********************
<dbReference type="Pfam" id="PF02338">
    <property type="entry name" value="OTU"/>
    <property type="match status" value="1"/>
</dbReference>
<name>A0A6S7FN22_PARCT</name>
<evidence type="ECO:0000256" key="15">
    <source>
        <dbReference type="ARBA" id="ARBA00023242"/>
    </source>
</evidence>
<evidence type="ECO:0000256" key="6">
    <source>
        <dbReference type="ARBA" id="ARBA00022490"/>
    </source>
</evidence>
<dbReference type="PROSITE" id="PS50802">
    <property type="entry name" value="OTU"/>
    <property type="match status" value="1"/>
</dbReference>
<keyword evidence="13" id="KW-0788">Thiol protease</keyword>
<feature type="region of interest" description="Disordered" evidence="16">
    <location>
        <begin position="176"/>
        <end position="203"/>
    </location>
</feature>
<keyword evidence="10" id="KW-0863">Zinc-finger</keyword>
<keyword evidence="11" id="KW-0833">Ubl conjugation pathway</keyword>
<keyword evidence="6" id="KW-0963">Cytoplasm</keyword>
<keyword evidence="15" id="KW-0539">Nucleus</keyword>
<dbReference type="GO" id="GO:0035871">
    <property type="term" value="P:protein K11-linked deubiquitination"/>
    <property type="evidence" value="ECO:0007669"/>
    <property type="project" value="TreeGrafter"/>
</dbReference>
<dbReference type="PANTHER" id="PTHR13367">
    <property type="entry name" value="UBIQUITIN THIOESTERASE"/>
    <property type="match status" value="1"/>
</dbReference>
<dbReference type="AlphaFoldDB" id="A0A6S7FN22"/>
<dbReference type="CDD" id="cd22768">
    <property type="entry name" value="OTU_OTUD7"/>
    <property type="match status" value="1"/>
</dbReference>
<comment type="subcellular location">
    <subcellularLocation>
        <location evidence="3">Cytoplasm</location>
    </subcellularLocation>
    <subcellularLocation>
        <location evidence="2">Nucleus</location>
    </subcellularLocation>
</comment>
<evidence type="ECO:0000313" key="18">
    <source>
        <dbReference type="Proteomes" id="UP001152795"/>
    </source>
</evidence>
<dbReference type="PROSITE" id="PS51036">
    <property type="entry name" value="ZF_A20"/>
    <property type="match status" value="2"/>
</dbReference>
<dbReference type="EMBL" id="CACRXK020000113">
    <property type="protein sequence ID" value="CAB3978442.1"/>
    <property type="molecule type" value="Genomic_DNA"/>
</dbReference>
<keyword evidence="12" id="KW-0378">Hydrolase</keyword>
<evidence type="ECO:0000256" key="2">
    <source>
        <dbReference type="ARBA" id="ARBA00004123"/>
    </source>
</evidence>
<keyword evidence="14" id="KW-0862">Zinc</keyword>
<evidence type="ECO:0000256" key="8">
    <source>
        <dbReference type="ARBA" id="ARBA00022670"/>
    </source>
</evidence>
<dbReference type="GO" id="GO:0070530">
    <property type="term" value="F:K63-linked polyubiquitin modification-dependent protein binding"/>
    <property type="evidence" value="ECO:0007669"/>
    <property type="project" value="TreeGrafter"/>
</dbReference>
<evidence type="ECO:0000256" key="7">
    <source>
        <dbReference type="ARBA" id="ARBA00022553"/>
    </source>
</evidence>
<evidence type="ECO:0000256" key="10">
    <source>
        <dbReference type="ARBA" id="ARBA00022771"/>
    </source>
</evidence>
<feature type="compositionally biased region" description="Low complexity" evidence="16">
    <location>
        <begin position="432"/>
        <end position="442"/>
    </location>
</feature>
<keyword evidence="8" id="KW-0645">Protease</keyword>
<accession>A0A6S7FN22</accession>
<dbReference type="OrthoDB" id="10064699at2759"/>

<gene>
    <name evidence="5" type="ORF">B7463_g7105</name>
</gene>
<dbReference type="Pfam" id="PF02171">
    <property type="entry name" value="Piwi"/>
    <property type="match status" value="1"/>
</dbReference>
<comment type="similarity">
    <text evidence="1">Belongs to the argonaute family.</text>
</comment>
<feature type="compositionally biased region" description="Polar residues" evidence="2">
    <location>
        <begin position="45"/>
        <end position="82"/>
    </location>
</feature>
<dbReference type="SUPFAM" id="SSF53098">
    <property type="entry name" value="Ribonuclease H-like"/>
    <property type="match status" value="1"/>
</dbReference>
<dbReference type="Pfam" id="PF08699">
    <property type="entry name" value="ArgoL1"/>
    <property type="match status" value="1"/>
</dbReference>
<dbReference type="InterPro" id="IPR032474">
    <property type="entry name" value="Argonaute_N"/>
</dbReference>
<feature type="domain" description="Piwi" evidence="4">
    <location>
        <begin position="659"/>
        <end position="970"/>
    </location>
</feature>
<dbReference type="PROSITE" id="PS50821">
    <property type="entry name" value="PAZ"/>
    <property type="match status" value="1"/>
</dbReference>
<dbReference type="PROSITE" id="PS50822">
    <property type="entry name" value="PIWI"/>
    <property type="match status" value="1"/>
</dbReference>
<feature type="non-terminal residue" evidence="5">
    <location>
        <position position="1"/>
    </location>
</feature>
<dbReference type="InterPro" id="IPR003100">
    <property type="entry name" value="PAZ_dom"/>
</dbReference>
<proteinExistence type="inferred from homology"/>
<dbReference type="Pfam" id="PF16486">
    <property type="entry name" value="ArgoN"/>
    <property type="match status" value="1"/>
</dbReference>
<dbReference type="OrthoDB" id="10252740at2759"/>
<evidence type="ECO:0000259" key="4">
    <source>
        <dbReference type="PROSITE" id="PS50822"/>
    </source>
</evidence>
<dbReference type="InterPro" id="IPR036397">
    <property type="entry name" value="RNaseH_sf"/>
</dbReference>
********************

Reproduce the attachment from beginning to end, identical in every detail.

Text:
<dbReference type="Pfam" id="PF02338">
    <property type="entry name" value="OTU"/>
    <property type="match status" value="1"/>
</dbReference>
<name>A0A6S7FN22_PARCT</name>
<evidence type="ECO:0000256" key="15">
    <source>
        <dbReference type="ARBA" id="ARBA00023242"/>
    </source>
</evidence>
<evidence type="ECO:0000256" key="6">
    <source>
        <dbReference type="ARBA" id="ARBA00022490"/>
    </source>
</evidence>
<dbReference type="PROSITE" id="PS50802">
    <property type="entry name" value="OTU"/>
    <property type="match status" value="1"/>
</dbReference>
<keyword evidence="13" id="KW-0788">Thiol protease</keyword>
<feature type="region of interest" description="Disordered" evidence="16">
    <location>
        <begin position="176"/>
        <end position="203"/>
    </location>
</feature>
<keyword evidence="10" id="KW-0863">Zinc-finger</keyword>
<keyword evidence="11" id="KW-0833">Ubl conjugation pathway</keyword>
<keyword evidence="6" id="KW-0963">Cytoplasm</keyword>
<keyword evidence="15" id="KW-0539">Nucleus</keyword>
<dbReference type="GO" id="GO:0035871">
    <property type="term" value="P:protein K11-linked deubiquitination"/>
    <property type="evidence" value="ECO:0007669"/>
    <property type="project" value="TreeGrafter"/>
</dbReference>
<dbReference type="PANTHER" id="PTHR13367">
    <property type="entry name" value="UBIQUITIN THIOESTERASE"/>
    <property type="match status" value="1"/>
</dbReference>
<dbReference type="AlphaFoldDB" id="A0A6S7FN22"/>
<dbReference type="CDD" id="cd22768">
    <property type="entry name" value="OTU_OTUD7"/>
    <property type="match status" value="1"/>
</dbReference>
<comment type="subcellular location">
    <subcellularLocation>
        <location evidence="3">Cytoplasm</location>
    </subcellularLocation>
    <subcellularLocation>
        <location evidence="2">Nucleus</location>
    </subcellularLocation>
</comment>
<evidence type="ECO:0000313" key="18">
    <source>
        <dbReference type="Proteomes" id="UP001152795"/>
    </source>
</evidence>
<dbReference type="PROSITE" id="PS51036">
    <property type="entry name" value="ZF_A20"/>
    <property type="match status" value="2"/>
</dbReference>
<dbReference type="EMBL" id="CACRXK020000113">
    <property type="protein sequence ID" value="CAB3978442.1"/>
    <property type="molecule type" value="Genomic_DNA"/>
</dbReference>
<keyword evidence="12" id="KW-0378">Hydrolase</keyword>
<evidence type="ECO:0000256" key="2">
    <source>
        <dbReference type="ARBA" id="ARBA00004123"/>
    </source>
</evidence>
<keyword evidence="14" id="KW-0862">Zinc</keyword>
<evidence type="ECO:0000256" key="8">
    <source>
        <dbReference type="ARBA" id="ARBA00022670"/>
    </source>
</evidence>
<dbReference type="GO" id="GO:0070530">
    <property type="term" value="F:K63-linked polyubiquitin modification-dependent protein binding"/>
    <property type="evidence" value="ECO:0007669"/>
    <property type="project" value="TreeGrafter"/>
</dbReference>
<evidence type="ECO:0000256" key="7">
    <source>
        <dbReference type="ARBA" id="ARBA00022553"/>
    </source>
</evidence>
<evidence type="ECO:0000256" key="10">
    <source>
        <dbReference type="ARBA" id="ARBA00022771"/>
    </source>
</evidence>
<feature type="compositionally biased region" description="Low complexity" evidence="16">
    <location>
        <begin position="432"/>
        <end position="442"/>
    </location>
</feature>
<keyword evidence="8" id="KW-0645">Protease</keyword>
<accession>A0A6S7FN22</accession>
<dbReference type="OrthoDB" id="10064699at2759"/>

<gene>
    <name evidence="5" type="ORF">B7463_g7105</name>
</gene>
<dbReference type="Pfam" id="PF02171">
    <property type="entry name" value="Piwi"/>
    <property type="match status" value="1"/>
</dbReference>
<comment type="similarity">
    <text evidence="1">Belongs to the argonaute family.</text>
</comment>
<feature type="compositionally biased region" description="Polar residues" evidence="2">
    <location>
        <begin position="45"/>
        <end position="82"/>
    </location>
</feature>
<dbReference type="SUPFAM" id="SSF53098">
    <property type="entry name" value="Ribonuclease H-like"/>
    <property type="match status" value="1"/>
</dbReference>
<dbReference type="Pfam" id="PF08699">
    <property type="entry name" value="ArgoL1"/>
    <property type="match status" value="1"/>
</dbReference>
<dbReference type="InterPro" id="IPR032474">
    <property type="entry name" value="Argonaute_N"/>
</dbReference>
<feature type="domain" description="Piwi" evidence="4">
    <location>
        <begin position="659"/>
        <end position="970"/>
    </location>
</feature>
<dbReference type="PROSITE" id="PS50821">
    <property type="entry name" value="PAZ"/>
    <property type="match status" value="1"/>
</dbReference>
<dbReference type="PROSITE" id="PS50822">
    <property type="entry name" value="PIWI"/>
    <property type="match status" value="1"/>
</dbReference>
<feature type="non-terminal residue" evidence="5">
    <location>
        <position position="1"/>
    </location>
</feature>
<dbReference type="InterPro" id="IPR003100">
    <property type="entry name" value="PAZ_dom"/>
</dbReference>
<proteinExistence type="inferred from homology"/>
<dbReference type="Pfam" id="PF16486">
    <property type="entry name" value="ArgoN"/>
    <property type="match status" value="1"/>
</dbReference>
<dbReference type="OrthoDB" id="10252740at2759"/>
<evidence type="ECO:0000259" key="4">
    <source>
        <dbReference type="PROSITE" id="PS50822"/>
    </source>
</evidence>
<dbReference type="InterPro" id="IPR036397">
    <property type="entry name" value="RNaseH_sf"/>
</dbReference>